Feather, an aging hippie, returns to her Calgary home to help her mother, Bubbles, celebrate her 90th birthday. Bubbles has received mail from the dead letter office in Mexico City, asking her to pick up her mother’s ashes, left there seventy years earlier and only now surfacing. Bubbles’ mother, Scottish by birth, had died in Mexico in the late 1920s after taking off with a married man and abandoning her husband and kids.
A woman with a mission, and still vigorous, Bubbles convinces a reluctant Feather to take her to Mexico so she can recover the ashes and give her mother a proper burial. Both women have recently shed husbands and have a secondary agenda: they’d like a little action. And they get it.
Alternating narratives weave together Feather and Bubbles’ odyssey with their colorful Scottish ancestors, creating a family tapestry. The “now” thread presents the two women as they travel south from Canada to San Francisco and then Mexico, covering a span of about six months. “Now” and “then” merge in Mexico when Bubbles’ long-dead mother, grandmother, and grandfather turn up, enlivening the narrative with their antics.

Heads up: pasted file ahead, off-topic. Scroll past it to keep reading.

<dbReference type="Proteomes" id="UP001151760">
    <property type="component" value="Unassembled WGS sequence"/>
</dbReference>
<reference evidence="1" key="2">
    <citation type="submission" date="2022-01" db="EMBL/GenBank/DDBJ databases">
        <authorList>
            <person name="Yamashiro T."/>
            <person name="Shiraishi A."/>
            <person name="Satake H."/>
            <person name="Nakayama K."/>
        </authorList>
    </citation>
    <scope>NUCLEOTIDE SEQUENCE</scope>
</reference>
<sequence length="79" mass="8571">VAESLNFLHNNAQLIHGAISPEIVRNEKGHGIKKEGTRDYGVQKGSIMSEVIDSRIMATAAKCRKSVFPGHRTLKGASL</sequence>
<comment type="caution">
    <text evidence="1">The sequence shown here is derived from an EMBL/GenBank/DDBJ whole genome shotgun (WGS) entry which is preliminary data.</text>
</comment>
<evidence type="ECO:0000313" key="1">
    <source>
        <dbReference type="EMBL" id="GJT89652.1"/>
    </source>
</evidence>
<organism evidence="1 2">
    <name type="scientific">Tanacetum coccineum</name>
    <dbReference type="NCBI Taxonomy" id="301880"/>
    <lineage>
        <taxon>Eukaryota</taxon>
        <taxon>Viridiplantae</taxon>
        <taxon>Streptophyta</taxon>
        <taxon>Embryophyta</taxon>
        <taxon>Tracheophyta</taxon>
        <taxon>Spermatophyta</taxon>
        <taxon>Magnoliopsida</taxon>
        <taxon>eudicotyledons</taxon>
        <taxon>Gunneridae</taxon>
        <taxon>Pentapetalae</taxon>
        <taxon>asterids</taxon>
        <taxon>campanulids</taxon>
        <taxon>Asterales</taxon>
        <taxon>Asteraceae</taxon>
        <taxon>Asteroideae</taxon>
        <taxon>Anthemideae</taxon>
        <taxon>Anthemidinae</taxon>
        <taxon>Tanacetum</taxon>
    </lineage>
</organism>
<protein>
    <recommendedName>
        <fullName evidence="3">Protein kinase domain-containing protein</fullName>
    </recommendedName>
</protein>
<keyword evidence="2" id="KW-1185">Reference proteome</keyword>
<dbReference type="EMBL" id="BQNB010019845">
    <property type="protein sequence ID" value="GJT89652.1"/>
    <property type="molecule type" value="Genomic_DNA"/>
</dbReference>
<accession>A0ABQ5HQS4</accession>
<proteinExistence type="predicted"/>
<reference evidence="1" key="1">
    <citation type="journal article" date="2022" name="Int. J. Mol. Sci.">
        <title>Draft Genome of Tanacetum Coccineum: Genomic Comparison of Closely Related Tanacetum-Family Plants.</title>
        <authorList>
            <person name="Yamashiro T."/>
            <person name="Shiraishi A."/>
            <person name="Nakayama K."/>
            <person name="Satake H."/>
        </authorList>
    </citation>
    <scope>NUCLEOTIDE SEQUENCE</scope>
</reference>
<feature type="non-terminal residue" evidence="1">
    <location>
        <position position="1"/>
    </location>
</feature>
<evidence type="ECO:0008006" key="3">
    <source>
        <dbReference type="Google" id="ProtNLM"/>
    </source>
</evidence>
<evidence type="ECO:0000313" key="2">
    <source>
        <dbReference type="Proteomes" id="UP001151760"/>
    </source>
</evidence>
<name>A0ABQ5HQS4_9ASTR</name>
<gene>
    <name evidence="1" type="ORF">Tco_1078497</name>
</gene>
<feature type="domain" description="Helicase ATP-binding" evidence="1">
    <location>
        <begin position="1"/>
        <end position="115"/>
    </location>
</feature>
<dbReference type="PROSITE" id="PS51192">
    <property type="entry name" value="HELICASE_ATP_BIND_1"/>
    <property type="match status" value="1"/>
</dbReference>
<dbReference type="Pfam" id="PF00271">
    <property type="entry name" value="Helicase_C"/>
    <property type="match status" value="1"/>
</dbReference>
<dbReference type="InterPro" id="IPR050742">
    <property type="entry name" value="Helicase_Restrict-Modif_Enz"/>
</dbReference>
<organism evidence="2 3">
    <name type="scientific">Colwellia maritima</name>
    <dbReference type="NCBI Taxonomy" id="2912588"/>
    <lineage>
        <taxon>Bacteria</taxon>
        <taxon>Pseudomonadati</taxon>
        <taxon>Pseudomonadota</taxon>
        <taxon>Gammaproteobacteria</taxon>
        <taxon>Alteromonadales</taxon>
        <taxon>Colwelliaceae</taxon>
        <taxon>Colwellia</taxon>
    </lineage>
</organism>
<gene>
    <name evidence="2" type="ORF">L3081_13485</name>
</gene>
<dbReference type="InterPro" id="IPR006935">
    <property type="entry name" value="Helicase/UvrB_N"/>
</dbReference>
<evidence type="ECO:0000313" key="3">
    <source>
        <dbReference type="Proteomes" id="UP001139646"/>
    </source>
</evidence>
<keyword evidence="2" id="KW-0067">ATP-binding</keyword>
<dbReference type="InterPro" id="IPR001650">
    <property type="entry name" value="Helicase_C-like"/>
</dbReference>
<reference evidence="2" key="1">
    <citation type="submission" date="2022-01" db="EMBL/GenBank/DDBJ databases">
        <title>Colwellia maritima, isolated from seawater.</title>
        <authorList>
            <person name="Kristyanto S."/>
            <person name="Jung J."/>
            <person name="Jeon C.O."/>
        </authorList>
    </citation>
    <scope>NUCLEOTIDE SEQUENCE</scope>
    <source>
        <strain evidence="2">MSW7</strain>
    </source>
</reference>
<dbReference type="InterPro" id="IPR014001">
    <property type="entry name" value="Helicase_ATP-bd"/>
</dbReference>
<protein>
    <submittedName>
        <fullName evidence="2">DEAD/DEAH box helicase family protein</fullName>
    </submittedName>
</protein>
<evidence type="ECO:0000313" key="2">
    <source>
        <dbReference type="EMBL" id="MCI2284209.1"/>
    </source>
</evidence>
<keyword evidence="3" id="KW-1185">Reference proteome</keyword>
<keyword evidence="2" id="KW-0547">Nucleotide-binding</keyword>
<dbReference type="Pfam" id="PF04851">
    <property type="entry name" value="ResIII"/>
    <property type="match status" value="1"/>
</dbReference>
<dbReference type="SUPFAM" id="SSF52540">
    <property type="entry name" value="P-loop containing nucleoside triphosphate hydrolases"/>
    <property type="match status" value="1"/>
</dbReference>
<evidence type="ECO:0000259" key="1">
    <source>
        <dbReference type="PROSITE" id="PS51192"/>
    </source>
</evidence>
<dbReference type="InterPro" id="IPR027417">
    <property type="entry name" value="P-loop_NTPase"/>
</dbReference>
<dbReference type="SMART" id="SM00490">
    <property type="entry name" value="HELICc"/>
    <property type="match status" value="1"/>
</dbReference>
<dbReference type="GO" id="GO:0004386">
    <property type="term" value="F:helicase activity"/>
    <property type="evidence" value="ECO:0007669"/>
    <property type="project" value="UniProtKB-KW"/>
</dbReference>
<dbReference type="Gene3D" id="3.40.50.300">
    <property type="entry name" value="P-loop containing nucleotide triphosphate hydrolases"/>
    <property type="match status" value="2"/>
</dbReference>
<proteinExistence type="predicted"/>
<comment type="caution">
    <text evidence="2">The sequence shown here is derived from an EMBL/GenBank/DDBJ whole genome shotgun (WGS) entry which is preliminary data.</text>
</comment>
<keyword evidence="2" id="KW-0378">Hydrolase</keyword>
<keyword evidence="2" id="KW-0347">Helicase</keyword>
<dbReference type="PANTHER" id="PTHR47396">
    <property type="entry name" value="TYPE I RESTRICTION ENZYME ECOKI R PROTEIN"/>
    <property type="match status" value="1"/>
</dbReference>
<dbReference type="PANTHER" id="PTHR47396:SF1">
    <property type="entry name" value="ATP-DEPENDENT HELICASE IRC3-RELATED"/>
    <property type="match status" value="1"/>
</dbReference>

In Mexico, the land where reality and magic co-exist, Feather gets a new sense of her mother. The Indian villagers mistake Bubbles for a well-known rain goddess, praying for her to bring rain so their land will thrive again. Feather, who’s been seeking “The Goddess” for years, eventually realizes what she’s overlooked.
Meanwhile, Bubbles’ quest for her mother’s ashes (and a new man) has increased her zest for life. A shrewd business woman (she’s raised chickens, sold her crafts, taken in bizarre boarders, and has a sure-fire system for winning at bingo and lotteries), she’s certain she’s found the fountain of youth at a mineral springs outside San Miguel de Allende; she’s determined to bottle the water and sell it.
But gambling is her first love, and unlike most women her age, fun-loving Bubbles takes risks, believing she’s immortal. Unlike her daughter, Bubbles doesn’t hold back in any way, eating heartily, lusting after strangers, her youthful spirit and innocence convincing readers that they’ve found the fountain of youth themselves in this character. At ninety, she comes into her own, coming to age, proving it’s never too late to fulfill one’s dreams.
Fling, a meditation on death, mothers and daughters, and art, suggests that the fountain of youth is the imagination, and this is what they all discover in Mexico. It’s what Bubbles wants to bottle, but she doesn’t need to. She embodies it. The whole family does.